XB-ART-57375Parasitol Res November 1, 2020; 119 (11): 3659-3673.
Endoparasites infecting exotic captive amphibian pet and zoo animals (Anura, Caudata) in Germany.
Alongside exotic reptiles, amphibians, such as toads, frogs, salamanders, and newts, are nowadays considered popular pets worldwide. As reported for other exotic pet animals, amphibians are known to harbor numerous gastrointestinal parasites. Nonetheless, very little data are available on captive amphibian parasitic diseases. In this study, we applied direct saline fecal smears (DSFS) to examine in total 161 stool samples from 41 different amphibian species belonging to the orders Anura and Caudata. In addition, carbolfuchsin-smear (CFS) staining (n = 74 samples) was used to detect amphibian Cryptosporidium oocysts. Also, complete dissections of deceased amphibians (n = 107) were performed to specify parasite infections and to address parasite-associated pathogenicity. Overall, examined amphibian fecal samples contained 12 different parasite taxa. The order Rhabditida with the species Rhabdias spp. and Strongyloides spp. were the most prevalent nematode species (19.3%), followed by flagellated protozoans (8.7%), Amphibiocapillaria spp./Neocapillaria spp. (7.5%), Oswaldocruzia spp. (4.3%), Blastocystis spp. (3.1%), Cosmocerca spp. (3.1%), oxyurids (Pharyngonoidae) (3.1%), spirurids (1.2%), un-sporulated coccidian oocysts (0.6%), Tritrichomonas spp. (0.6%), Karotomorpha spp. (0.6%), and Cryptosporidium spp. (0.6%). One CFS-stained fecal sample (1.4%) was positive for Cryptosporidium oocysts. Within dissected amphibians, 31 (48.4%) of the anurans and 11 (26.2%) of the salamanders were infected with gastrointestinal parasites. One cutaneous Pseudocapillaroides xenopi infection was diagnosed in an adult African clawed frog (Xenopus laevis). Etiologically, 17 (15.9%) of them died due to severe parasitic and/or bacterial infections (e.g., Chryseobacterium indologenes, Citrobacter freudii, Sphingobacterium multivorum, Klebsiella pneumoniae). High prevalence and pathological findings of several clinical amphibian parasitoses call for more detailed investigation on gastrointestinal parasite-derived molecular mechanisms associated with detrimental lesions or even death.
PubMed ID: 32960371
PMC ID: PMC7578172
Article link: Parasitol Res
Genes referenced: pigy
Article Images: [+] show captions
|Fig. 1 Selected pictures of helminth endoparasites. a Rhabdias sp.: adult nematodes inside the lung of a red-tailed knobby newt (Tylototriton kweichowensis). b Pseudocapillaria sp.: elongated nematode shed by red-eyed multicolored tree frog (Agalychnis callidryas). c Camallanus sp.: from a Spanish newt, Pleurodeles waltl. Please note the anterior buccal capsule armed with teeth. d Esophagus of Capillaria sp.: shed by an Eastern newt (Notophthalmus viridescens). e Free-living adult male of Rhabdias sp.: please notice posterior end mid gubernaculum, spirules, and cloaca (arrow)|
|Fig. 2 Selected shed stages of endoparasitic nematodes. a Amphibiocapillaria sp./Neocapillaria sp.: brownish lemon-shaped eggs with two pole-clots. Shed by a crocodile newt (Tylototriton sp.). b Egg of Rhabdias sp.: shed by a Marañón Poison frog (Excidobates mysteriosus). c Oxyurid egg: bean-shaped, thick-walled eggs containing a morula. Shed by an Australian green tree frog (Litoria caerulea). d Amphibiocapillaria sp./Neocapillaria sp.: brownish lemon-shaped eggs with two pole-clots. Shed by a white-lipped horned toad (Megophrys major)|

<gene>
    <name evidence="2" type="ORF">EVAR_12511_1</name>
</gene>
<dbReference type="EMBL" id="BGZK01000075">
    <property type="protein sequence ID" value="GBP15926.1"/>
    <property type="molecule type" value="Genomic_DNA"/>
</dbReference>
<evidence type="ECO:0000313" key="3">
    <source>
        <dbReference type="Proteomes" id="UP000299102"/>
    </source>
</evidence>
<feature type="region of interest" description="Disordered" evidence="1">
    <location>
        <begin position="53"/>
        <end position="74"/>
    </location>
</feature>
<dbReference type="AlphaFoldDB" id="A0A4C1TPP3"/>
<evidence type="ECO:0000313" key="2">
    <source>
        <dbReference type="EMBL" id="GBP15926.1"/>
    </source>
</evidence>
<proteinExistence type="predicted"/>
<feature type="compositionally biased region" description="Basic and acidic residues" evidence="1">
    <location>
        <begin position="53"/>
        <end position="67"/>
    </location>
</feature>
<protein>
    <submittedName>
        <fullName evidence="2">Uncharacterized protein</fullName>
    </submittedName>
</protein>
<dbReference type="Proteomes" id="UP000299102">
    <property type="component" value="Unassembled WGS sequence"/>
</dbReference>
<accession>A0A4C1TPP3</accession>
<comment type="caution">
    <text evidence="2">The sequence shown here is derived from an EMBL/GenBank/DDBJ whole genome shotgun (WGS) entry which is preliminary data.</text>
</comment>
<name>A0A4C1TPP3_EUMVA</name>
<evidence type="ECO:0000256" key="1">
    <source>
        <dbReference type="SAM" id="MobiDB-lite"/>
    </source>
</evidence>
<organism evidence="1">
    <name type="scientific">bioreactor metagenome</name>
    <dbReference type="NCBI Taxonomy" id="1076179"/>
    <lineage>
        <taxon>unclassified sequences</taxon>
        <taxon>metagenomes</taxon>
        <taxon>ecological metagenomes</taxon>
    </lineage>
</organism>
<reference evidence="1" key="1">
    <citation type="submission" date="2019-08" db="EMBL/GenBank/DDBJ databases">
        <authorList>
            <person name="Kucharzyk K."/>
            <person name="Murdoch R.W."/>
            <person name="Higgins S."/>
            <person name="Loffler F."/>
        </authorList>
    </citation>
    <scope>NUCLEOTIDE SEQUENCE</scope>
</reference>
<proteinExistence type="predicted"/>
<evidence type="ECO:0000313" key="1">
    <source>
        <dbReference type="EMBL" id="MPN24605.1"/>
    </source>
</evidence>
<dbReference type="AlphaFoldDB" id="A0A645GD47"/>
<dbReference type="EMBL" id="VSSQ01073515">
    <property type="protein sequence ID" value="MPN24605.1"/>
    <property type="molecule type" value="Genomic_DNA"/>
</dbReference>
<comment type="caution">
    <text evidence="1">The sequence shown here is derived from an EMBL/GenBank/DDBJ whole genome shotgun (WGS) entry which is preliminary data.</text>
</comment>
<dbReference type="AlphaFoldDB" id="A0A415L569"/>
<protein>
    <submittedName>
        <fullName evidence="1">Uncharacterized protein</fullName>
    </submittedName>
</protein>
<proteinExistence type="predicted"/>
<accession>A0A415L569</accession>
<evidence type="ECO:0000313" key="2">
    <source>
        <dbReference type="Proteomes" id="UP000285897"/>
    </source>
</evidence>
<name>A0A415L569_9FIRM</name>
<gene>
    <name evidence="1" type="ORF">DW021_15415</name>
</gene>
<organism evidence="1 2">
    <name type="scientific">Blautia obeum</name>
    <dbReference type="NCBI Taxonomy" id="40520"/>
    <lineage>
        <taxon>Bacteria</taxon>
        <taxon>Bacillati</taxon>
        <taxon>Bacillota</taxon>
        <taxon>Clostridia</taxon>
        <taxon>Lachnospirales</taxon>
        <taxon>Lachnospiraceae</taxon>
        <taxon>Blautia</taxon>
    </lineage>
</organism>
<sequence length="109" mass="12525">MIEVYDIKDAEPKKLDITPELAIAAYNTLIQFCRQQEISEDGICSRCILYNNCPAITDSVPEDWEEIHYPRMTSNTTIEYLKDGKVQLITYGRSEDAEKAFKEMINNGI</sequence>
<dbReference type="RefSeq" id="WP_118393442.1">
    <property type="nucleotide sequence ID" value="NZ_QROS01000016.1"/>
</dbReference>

|Fig. 3 Histology of un-identified nematode infection in a smooth frog (Theloderma licin). a Notice adult nematode inside the intestinal lumen and diverse site-gated mucosal attached stages (arrows). b Enveloped intestinal larval stage: notice thick cuticula of the nematode (arrow)|
|Fig. 4 Selected shed stages of protozoan endoparasites/commensals in amphibians. a Opalina sp.: heterokont from a yellow-bellied toad (Bombina variegata). Sparozoic Opalina lacking a mouth (cytostome) and covered with flagelliformic cilia. Inside are numerous similar nuclei. b Carbolfuchsin-stained fecal smear. Clearly detached are shed oocysts of Cryptosporidium sp. (arrows) by an Australian green tree frog (Litoria caerulea). These oocysts might come from prey animals, since captive Australian green tree frogs were fed with baby mice (Mutschmann, personal communication). c Vacular form of Blastocystis sp.: shed by Cranwells horned frog (Ceratophrys cranwelli). d Protoopalina sp.: heterokont form Hyperolius sp., Protoopalina sp., such as Opalina sp., seem to be most likely commensal, than parasitic. e Spores of Basidobolus sp.: Basidobolus is a filamentous fungus known to cause zygomycosis in amphibians, and shed spores can easily be mistaken for un-sporulated coccidian oocysts. f Trophozoites of Nyctotherus sp.: large trophozoites with lateral cytostomes and prominent macronuclei. Shed by red-eyed multicolored tree frog (Agalychnis callidryas)|
|Table 1 Examined fecal samples of amphibians and origin of sender (total n = 161) regarding infection rate with endoparasites (%)|
|Table 2 Performed necropsies of amphibians, order, and origin of sender (n = 107) regarding infection rate with endoparasites (%)|
References [+] :
Buesa, Histology: a unique area of the medical laboratory. 2007, Pubmed